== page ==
OpenEnergyMonitor Community

Running a heat pump

Hi all,

I’ve just had a heat pump (12kw Midea unit) installed. Over the summer I didn’t really do anything, no need for heating and it only did hot water. We have Solar (8.4kw) and batteries (14.2kwh), so it was free to run.

Now we are getting into the winter, the heating is now on and I am interesting in better monitoring and control of the unit. Currently its just controlled via a Nest thermostat.

I would be really grateful for some recommendations on where to start as I want to get things moving before we get into the depths of winter.


Hello @oatspie sounds like a great setup! Have you seen our page on heat pump monitoring here Heat Pump Monitoring - Guide | OpenEnergyMonitor it discusses a number of different options that might be of interest. Does the Midea itself provide any data output options?

1 Like

Yes it has a tonne of information on the controller. But I can’t get the information out without manually loading up the screen. Eventually I’d like to build a proper controller as it’s being run from a nest at the moment and that means it’s not being very efficient. Lots of start ups.

I did take a look and I was thinking of going down the pi route. It’s just I haven’t built a system like this, so wanted to check with people before i pull the trigger. My aim would be to use the Pi as a charge controller on my Sofar ME3000SP to control the batteries, control the heat pump, monitor the heat pump and probably as a pi hole on my home network. Which is quite a few jobs!!

1 Like

Hi @oatspie,
I am working on controlling several systems and a Raspberry is a good option.
You will find problems to access the equipment that you want to measure and control, so first you have to see how you are going to communicate with them. If these devices use MODBUS, the serial port, relays … This is the essential first step
Once you have the way to communicate you must study what hardware accessories you need in your Raspberri
Regarding the control logic I advise you to use Node-RED and MQTT. The Open Energy Monitor products that use the EmonESP or EmonCMS (emonpi) software integrate MQTT with what you have a great number of possibilities

Excuse my English
I hope I’ve helped

1 Like

can you recommend the best place to start. Ideally I don’t want to cut into any pipes yet. But everything is all located in the same place (except the hot water cylinder, which is in the loft).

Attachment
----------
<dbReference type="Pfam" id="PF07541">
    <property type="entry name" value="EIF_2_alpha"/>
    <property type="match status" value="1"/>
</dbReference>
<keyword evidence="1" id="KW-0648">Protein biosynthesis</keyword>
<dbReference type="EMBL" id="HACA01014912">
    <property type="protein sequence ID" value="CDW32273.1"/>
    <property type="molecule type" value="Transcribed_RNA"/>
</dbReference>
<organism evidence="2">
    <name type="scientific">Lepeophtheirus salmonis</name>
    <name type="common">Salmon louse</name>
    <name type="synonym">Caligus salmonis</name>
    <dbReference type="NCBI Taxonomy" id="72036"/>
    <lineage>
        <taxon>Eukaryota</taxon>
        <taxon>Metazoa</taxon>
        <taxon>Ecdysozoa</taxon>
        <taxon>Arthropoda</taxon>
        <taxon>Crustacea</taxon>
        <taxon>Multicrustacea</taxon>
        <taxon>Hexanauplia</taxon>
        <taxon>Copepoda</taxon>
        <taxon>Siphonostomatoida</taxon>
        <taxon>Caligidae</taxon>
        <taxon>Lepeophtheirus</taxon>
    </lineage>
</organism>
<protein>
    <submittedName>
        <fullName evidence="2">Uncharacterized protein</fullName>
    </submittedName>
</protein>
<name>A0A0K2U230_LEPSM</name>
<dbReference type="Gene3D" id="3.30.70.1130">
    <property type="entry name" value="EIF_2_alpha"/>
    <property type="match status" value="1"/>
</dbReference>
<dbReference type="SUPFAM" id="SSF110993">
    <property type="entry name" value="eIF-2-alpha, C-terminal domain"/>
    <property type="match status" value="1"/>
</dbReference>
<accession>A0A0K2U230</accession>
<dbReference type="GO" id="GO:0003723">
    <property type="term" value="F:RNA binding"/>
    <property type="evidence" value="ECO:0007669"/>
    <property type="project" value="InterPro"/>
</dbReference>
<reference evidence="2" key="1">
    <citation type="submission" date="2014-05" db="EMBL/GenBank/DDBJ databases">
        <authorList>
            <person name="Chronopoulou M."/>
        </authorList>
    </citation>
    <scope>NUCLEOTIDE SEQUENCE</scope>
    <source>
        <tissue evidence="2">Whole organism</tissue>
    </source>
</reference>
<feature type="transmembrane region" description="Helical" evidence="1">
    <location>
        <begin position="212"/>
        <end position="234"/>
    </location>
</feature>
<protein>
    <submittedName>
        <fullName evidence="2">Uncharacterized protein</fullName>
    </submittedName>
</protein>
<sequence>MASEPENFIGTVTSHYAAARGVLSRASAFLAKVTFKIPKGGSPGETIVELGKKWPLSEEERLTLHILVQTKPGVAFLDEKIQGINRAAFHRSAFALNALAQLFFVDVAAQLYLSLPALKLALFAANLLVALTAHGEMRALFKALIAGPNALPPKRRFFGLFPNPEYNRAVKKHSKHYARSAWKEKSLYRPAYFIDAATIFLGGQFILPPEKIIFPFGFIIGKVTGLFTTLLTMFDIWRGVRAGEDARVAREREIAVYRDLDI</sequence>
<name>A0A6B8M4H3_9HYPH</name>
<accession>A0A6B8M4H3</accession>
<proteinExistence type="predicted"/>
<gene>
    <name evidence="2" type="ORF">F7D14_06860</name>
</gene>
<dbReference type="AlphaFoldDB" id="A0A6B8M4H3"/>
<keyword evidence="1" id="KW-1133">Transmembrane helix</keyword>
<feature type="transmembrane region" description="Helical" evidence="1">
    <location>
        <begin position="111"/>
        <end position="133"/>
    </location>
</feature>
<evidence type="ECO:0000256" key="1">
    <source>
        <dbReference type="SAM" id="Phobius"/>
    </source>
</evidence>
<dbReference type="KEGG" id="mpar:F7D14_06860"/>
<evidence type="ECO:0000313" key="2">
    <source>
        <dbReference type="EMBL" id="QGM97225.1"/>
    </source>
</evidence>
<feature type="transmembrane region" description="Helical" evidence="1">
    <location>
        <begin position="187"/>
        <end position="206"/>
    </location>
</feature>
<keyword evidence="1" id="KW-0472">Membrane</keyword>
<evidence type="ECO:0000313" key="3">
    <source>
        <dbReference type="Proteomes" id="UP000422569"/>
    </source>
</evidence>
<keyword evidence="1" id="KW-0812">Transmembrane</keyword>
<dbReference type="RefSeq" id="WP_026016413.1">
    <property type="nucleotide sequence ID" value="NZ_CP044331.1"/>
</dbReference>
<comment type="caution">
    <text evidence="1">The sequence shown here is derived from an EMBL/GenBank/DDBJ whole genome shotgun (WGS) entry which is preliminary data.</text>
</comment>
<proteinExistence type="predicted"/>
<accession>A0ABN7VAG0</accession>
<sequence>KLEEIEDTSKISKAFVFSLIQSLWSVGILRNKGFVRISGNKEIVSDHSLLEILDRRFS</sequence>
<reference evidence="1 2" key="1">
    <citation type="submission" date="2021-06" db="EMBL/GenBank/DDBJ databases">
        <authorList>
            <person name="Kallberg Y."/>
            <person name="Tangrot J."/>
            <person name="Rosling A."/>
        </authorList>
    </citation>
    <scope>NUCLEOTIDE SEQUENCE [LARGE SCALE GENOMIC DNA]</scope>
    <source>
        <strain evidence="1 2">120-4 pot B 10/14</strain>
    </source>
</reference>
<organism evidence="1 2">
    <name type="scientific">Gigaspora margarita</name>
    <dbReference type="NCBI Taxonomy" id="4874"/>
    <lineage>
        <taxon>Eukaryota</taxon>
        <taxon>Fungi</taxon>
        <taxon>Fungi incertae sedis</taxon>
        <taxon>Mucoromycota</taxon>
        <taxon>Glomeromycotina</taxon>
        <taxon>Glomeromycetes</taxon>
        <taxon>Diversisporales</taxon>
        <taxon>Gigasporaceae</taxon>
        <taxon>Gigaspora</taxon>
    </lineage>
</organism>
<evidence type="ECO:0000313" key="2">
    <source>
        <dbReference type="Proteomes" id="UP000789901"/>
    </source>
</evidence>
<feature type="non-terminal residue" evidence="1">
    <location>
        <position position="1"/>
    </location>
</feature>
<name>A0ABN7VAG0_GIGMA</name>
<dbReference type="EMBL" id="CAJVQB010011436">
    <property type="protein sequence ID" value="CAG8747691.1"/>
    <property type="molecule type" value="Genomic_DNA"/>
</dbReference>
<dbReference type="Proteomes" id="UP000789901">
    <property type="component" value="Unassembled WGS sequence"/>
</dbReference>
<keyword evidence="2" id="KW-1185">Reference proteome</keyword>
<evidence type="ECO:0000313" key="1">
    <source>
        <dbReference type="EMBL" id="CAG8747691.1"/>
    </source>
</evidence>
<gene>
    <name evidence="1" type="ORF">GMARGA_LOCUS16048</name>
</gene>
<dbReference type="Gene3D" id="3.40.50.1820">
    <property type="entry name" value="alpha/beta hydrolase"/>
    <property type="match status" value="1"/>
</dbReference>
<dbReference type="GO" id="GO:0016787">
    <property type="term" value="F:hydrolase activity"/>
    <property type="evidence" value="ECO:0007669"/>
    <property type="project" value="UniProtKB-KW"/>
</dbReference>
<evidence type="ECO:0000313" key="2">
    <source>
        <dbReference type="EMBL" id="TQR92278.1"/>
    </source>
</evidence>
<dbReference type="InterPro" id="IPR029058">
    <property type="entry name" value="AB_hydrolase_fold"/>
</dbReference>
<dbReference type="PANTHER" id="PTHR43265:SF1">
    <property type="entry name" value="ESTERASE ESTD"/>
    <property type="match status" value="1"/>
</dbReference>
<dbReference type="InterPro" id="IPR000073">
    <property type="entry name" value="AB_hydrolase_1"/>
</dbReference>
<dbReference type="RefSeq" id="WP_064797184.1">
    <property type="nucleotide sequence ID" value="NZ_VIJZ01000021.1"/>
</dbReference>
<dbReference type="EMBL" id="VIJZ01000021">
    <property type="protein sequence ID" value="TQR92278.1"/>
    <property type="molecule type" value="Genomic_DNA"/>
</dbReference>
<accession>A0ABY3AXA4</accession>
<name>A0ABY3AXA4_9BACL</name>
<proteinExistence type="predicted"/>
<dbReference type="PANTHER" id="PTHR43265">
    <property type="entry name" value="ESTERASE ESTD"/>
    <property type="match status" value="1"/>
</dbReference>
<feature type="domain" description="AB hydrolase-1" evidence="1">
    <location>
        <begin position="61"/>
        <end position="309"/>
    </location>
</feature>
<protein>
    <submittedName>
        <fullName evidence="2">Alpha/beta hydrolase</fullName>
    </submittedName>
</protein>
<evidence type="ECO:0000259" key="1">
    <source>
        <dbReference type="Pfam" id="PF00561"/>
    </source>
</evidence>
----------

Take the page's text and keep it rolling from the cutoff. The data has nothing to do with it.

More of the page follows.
On the practical side of what to monitor. Its good to draw a rough sketch of the layout. I suggest reading the flow and return pipes from the heat pump and if you have any complexity in the system like a low loss header or mixing valve anywhere, the flow and return to the emitter. Its always worth keeping an eye on the amount of power used when then its not actually heating.

1 Like

hi @oatspie , I’m interested in your idea of future Pi-based controller for the Midea HP. I’m planning to integrate the PI-based OEM Heat Pump Monitor with a Midea ASHP next month and while this would only be used for monitoring not control, I’m wondering to what extent to could be extended to handle some additional control tasks if necessary.

I believe the Midea is controlled over modbus so not native to the OEM monitor currently (i believe) but could be enhanced I imagine as its using MBus.

Not to go off-topic but slightly concerned by the issues you’re getting with the Nest (my set-up will also have Nest-controlled zones, illustrated). Are you using the Learning controls or as a simple time programmer and remote control? I might PM you on this if I may…

@thedawnbefore I am getting somewhere with the unit, and i’ve not made any structural changes. Have you found the MSmartlife app isnt working in the view data mode? All I get the query failed, which is quite frustrating.

For the time being I’ve heavily adjusted my weather compensation down to 50 degrees at -4 and 25 degrees at 14 and then I set my nest to heat to 22 degrees. The result is that the thermostat is now constantly calling for heating but the house is being controlled by the weather compensation and is staying between 20-21 degrees at all times. Its not perfect, but until I get the modifications I want doing, this is the route I am sticking with.

As an FYI I am getting heating COPs (not hot water) of 3-4 in this weather. The next step is to lose my zone heating, replace the diverter valve with a high flow rate one, bypass (or lose) the low loss header (as its inefficient) and move to the Midea controller unit away from the thermostat. These should all increase my efficiency.

1 Like

Thanks for the heads up. I’ve not installed the ASHP, it arrives next week. It’s interesting to hear your experiences - from what I understand, you would not recommend installing Nest-controlled zone valves as part of a Midea ASHP system given the choice, and, instead, rely on the Midea controller entirely?

At the moment I have zone valves and I am looking to take them out. Everyone is different so I can’t say if it’s better for you or not. My zones are upstairs and downstairs and we don’t really need the upstairs zone now we keep the ASHP running at a low level 24hrs. We can control the bedrooms with TRVs. On the controller I don’t really see why I need the Nest, given the ASHP has a controller - what’s the benefit? All the Nest will do is turn it on and then it’ll run in weather comp. Seems like an extra step.

But I don’t see the need for my low loss header, it’s just adding inefficiency, which adds to my costs. So I’ll be having it bypassed, then I can run the ASHP at a lower temperature.

Thanks @oatspie , I’ve messaged you if that’s OK as I respect I’m going a bit off topic here!